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Global oil demand growth will almost halt in the coming years, peaking this decade, according to the International Energy Agency, with Chinese consumption slowing after an initial sluggish recovery.
“The shift to a clean energy economy is gaining momentum, with peak global oil demand in sight before the end of this decade as electric cars, energy efficiency and other technologies advance,” IEA Executive Director Fatih Birol said in a statement.
In its latest medium-term market report released on Wednesday, the agency forecast global oil demand under current market and policy conditions to grow 6% from 2022 to reach 105.7 million bpd in 2028, driven by the petrochemicals and aerospace sectors. .
However, annual demand growth will shrink from 2.4 million barrels per day this year to 400,000 barrels per day in 2028.
“The decline in advanced economies makes the global outlook even more dependent on China’s post-Covid pandemic reopening being able to sustain its initial momentum, which should eventually lift global trade and manufacturing,” the agency said, while also highlighting Beijing’s “hold-back”. consumption will peak in mid-2023 after recovering by 1.5 million bpd, but will lose momentum year-on-year to an average of 290,000 bpd between 2024 and 2028.
An “unprecedented realignment of global trade flows” and emergency releases from IEA members’ strategic oil reserves last year “allowed industrial stocks to recover and ease market tensions” amid rising demand, the World Energy Body said.
On the supply side, the IEA expects oil producers outside the influential coalition of the Organization of the Petroleum Exporting Countries and its allies — known as OPEC+ — to “dominate medium-term capacity expansion plans,” including U.S. and other U.S. producers. The IEA estimates global supply capacity will increase by 5.9 million bpd to 111 million bpd by 2028, with growth slowing due to the slowdown in the US. This will lead to a spare capacity reserve of 4.1 million barrels per day, targeting OPEC heavyweights Saudi Arabia and the UAE.
Russian output remains “cloudy” and the IEA predicts a decline due to sanctions on Moscow’s exports of oil and petroleum products since late last year, along with the exit of Western companies that facilitated production. The IEA now sees Russian supply likely to fall by a net 710,000 bpd over the six-year forecast period to 2028.
“Moscow’s ability to self-finance its operations in the oil industry and its access to Chinese equipment and services may avert a much steeper decline. But tightening Western financial measures imposed on Russia could also lead to a sharper downward trend,” the agency said. He estimates that 2.5 million barrels per day of Russian oil have been diverted from Western consumers to now find Asian buyers, creating a “two-tiered market”.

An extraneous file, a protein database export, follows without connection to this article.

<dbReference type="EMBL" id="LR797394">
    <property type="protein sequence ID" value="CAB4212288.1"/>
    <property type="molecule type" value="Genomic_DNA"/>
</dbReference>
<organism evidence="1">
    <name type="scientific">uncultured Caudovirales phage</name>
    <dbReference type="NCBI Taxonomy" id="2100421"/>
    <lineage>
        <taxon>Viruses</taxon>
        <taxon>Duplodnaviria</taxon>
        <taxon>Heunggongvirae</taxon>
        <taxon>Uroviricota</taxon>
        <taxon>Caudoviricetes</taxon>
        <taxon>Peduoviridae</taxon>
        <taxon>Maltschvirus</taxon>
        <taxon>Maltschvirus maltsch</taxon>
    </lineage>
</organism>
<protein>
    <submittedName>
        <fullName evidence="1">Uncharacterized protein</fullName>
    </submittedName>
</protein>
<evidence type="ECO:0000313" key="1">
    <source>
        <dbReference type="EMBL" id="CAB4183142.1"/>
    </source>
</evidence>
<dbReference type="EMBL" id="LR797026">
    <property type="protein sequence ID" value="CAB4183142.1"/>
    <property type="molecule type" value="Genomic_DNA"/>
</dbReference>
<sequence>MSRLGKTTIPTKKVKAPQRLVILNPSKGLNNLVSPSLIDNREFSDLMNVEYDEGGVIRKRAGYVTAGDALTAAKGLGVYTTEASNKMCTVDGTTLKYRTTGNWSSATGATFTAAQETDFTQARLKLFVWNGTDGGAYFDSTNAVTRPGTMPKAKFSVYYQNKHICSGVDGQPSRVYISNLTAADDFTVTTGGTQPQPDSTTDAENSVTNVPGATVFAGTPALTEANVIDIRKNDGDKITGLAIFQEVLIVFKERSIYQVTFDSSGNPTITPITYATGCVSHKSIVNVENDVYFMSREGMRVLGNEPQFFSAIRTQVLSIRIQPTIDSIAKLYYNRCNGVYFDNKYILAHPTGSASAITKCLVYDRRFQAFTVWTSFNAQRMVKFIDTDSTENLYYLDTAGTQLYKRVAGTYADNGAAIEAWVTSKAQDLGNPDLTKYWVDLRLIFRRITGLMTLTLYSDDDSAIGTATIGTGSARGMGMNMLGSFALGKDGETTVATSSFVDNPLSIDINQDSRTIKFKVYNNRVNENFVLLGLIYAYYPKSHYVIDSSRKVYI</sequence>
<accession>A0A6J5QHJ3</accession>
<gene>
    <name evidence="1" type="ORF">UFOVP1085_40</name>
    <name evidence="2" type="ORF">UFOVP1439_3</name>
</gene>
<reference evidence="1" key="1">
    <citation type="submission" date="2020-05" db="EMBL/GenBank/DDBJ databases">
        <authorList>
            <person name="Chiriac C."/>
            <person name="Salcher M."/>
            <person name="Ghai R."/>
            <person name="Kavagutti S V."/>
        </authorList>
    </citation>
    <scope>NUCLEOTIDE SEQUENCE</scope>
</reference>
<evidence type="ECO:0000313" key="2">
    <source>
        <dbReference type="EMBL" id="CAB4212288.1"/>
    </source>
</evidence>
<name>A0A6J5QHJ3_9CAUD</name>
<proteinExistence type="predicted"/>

The IEA continues to sound the alarm over ongoing investment in oil and gas, which is forecast to reach $528 billion in 2023, the highest since 2015, while meeting demand and exceeding “the amount that would be needed in a world that is getting on the right track. net zero emissions.”
“Oil producers must pay careful attention to the increasing pace of change and calibrate their investment decisions to ensure an orderly transition,” Birol said in a statement.
Toril Bosoni, head of the oil industry and markets division at the IEA, told CNBC’s “Street Signs Europe” on Wednesday that the global energy crisis that followed the outbreak of the Covid-19 pandemic and Russia’s invasion of Ukraine “really accelerated” the transition away from fossil fuels.
“So while we still have strong growth and oil demand this year as we’re seeing the last phase of the Covid recovery, in the medium term we’re really seeing all these policy measures that governments have put in place.” [and] changes that consumers make for price and other reasons have an impact.”
In a landmark 2021 report, the IEA urged no new oil, gas or coal development if the world is to reach net zero by 2050 – a move widely criticized by several OPEC+ producers who advocate dual investment in hydrocarbons and renewable sources, until such a time when green energy can unilaterally fulfill global consumption needs.
“A real transformation is coming,” Bosoni said on Wednesday, referring to the rise of electric vehicles and energy efficiency measures in all sectors.
In its Oil 2023 report, the IEA states that achieving the global goal of net zero emissions would require both policy and behavioral changes to monitor the impact of oil demand on electric vehicles.
“The adoption of stricter efficiency standards by regulators, structural changes in the economy and the ever-accelerating penetration of electric vehicles are expected to significantly moderate annual oil demand growth throughout the forecast.” The IEA predicts that more than one in four cars in 2028 will be an EV, with sales of nearly 25.9 million.